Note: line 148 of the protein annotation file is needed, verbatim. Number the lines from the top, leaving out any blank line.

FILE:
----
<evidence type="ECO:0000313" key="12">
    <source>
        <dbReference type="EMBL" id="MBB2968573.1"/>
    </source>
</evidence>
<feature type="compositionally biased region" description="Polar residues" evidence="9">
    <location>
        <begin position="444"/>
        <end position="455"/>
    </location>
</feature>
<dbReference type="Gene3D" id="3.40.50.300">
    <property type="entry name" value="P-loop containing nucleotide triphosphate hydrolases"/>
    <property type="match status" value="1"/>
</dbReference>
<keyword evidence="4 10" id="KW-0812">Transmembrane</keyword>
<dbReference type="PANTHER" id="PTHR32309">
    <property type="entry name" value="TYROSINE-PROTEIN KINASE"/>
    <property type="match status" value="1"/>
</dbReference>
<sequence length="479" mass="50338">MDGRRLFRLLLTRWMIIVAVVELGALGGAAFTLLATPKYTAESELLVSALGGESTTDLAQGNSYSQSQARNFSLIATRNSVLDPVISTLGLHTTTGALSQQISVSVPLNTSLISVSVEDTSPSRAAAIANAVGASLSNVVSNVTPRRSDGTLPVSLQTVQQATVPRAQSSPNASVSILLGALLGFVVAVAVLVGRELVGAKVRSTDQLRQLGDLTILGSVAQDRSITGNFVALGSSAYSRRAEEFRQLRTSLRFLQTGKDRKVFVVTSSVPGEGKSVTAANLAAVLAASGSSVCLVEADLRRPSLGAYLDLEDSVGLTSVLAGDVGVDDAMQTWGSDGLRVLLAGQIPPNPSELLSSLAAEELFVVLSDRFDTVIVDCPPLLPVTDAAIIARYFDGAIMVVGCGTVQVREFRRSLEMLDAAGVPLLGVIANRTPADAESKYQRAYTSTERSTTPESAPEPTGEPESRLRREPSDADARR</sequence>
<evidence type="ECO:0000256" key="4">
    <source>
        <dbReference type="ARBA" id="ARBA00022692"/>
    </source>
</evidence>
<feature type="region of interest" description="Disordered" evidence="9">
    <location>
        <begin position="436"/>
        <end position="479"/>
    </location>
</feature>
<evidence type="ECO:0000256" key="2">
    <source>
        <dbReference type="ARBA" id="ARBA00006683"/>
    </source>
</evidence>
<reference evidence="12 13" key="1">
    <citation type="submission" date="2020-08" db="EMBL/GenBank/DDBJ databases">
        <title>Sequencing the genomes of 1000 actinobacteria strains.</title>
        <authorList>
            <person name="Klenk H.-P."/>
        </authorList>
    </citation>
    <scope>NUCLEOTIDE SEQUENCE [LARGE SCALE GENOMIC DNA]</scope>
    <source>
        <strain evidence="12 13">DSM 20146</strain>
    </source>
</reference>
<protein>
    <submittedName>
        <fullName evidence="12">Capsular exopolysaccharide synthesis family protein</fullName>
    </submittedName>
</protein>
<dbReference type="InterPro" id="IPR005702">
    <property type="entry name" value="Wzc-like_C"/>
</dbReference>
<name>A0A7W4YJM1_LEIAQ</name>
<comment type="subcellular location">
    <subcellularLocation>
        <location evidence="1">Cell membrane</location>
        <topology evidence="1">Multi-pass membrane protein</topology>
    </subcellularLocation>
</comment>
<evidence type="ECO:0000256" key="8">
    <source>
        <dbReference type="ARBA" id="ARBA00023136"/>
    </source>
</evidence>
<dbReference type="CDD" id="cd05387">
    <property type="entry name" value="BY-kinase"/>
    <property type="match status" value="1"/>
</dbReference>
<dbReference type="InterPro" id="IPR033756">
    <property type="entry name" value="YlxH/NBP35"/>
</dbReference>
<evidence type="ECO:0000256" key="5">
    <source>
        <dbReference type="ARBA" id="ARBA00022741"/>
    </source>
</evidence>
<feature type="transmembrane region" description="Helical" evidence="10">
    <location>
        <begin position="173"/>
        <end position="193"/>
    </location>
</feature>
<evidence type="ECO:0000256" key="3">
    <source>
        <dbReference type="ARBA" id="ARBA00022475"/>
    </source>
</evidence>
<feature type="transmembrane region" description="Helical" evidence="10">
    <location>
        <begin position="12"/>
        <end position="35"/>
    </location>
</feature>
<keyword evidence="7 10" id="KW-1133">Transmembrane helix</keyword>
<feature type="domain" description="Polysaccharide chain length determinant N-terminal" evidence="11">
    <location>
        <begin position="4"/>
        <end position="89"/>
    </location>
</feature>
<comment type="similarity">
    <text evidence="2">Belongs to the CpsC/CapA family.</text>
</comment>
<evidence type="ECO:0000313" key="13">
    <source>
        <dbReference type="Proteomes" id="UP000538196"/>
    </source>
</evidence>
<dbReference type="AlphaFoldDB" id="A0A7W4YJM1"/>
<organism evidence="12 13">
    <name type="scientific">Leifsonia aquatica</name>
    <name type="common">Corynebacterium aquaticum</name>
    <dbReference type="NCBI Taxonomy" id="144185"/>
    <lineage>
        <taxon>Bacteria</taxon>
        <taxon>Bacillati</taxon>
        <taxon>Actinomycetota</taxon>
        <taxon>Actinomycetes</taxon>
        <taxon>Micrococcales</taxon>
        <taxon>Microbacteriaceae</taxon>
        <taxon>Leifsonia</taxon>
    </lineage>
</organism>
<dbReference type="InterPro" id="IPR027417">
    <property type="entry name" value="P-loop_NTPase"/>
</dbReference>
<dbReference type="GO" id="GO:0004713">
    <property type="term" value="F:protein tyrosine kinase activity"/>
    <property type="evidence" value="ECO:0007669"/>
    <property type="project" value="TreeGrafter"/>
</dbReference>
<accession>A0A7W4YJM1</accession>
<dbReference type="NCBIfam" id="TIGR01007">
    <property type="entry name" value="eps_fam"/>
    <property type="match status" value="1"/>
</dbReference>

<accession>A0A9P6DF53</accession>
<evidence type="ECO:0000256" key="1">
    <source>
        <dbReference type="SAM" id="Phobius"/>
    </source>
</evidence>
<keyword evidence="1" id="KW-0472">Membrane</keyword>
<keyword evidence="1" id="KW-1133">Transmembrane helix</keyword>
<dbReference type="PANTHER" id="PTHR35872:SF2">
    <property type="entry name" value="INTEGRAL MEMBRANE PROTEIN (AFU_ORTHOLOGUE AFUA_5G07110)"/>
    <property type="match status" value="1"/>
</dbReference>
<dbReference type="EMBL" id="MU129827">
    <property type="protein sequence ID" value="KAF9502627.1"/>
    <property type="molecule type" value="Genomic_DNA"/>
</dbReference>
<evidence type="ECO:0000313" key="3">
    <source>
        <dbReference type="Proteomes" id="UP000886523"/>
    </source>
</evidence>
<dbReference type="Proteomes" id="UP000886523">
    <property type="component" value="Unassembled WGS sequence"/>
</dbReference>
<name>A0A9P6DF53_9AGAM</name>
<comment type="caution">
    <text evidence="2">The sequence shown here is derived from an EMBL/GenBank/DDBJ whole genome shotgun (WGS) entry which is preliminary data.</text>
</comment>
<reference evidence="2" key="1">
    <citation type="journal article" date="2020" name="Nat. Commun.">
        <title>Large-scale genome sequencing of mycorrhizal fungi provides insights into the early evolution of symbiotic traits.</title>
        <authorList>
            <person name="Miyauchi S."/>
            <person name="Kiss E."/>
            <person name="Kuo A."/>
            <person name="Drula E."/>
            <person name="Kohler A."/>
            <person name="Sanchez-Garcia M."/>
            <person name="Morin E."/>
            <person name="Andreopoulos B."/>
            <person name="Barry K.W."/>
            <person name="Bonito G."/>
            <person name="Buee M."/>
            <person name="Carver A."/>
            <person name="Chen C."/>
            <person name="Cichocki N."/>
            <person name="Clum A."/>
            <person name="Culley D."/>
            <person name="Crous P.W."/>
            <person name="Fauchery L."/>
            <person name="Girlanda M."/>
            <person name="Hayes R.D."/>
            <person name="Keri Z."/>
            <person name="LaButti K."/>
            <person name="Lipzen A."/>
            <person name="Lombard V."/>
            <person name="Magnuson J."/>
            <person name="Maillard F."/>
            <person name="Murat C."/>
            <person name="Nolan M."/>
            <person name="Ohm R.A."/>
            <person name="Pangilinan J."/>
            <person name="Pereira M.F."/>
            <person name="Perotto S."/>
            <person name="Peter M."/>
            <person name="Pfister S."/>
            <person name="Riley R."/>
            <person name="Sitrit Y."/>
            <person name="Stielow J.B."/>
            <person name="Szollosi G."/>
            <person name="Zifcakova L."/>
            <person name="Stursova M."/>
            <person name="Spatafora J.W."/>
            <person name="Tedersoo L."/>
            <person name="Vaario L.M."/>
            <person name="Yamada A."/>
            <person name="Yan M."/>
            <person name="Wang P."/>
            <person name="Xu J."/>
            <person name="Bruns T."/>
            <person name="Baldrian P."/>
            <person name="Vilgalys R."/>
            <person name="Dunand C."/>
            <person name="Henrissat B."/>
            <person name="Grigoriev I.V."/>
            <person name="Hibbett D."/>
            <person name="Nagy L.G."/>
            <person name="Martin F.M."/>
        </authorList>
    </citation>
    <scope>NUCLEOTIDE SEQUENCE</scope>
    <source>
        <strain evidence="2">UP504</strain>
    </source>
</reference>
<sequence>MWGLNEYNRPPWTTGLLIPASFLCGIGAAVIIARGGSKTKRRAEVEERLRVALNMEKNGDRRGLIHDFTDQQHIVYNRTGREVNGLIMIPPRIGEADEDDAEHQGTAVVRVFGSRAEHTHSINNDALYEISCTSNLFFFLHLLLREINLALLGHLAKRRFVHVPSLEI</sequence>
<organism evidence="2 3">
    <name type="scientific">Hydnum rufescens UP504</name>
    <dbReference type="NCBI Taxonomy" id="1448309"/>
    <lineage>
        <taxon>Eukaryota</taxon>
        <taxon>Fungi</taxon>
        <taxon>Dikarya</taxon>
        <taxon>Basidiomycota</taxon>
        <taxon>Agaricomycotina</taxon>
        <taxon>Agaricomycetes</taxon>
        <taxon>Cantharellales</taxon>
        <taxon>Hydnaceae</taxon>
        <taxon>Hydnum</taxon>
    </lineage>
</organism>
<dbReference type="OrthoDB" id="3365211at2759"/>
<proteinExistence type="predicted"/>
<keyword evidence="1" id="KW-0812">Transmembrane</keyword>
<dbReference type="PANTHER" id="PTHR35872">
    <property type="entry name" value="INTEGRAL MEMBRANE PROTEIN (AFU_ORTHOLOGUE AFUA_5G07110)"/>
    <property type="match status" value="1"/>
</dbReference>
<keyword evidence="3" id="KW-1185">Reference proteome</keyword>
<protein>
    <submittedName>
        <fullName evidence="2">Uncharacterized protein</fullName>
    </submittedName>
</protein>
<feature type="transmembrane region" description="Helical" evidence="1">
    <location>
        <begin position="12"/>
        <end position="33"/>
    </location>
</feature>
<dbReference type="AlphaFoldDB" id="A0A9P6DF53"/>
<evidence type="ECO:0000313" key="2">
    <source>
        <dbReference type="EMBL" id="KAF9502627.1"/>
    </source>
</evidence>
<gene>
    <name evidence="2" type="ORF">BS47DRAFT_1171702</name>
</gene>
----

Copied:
<keyword evidence="1" id="KW-0472">Membrane</keyword>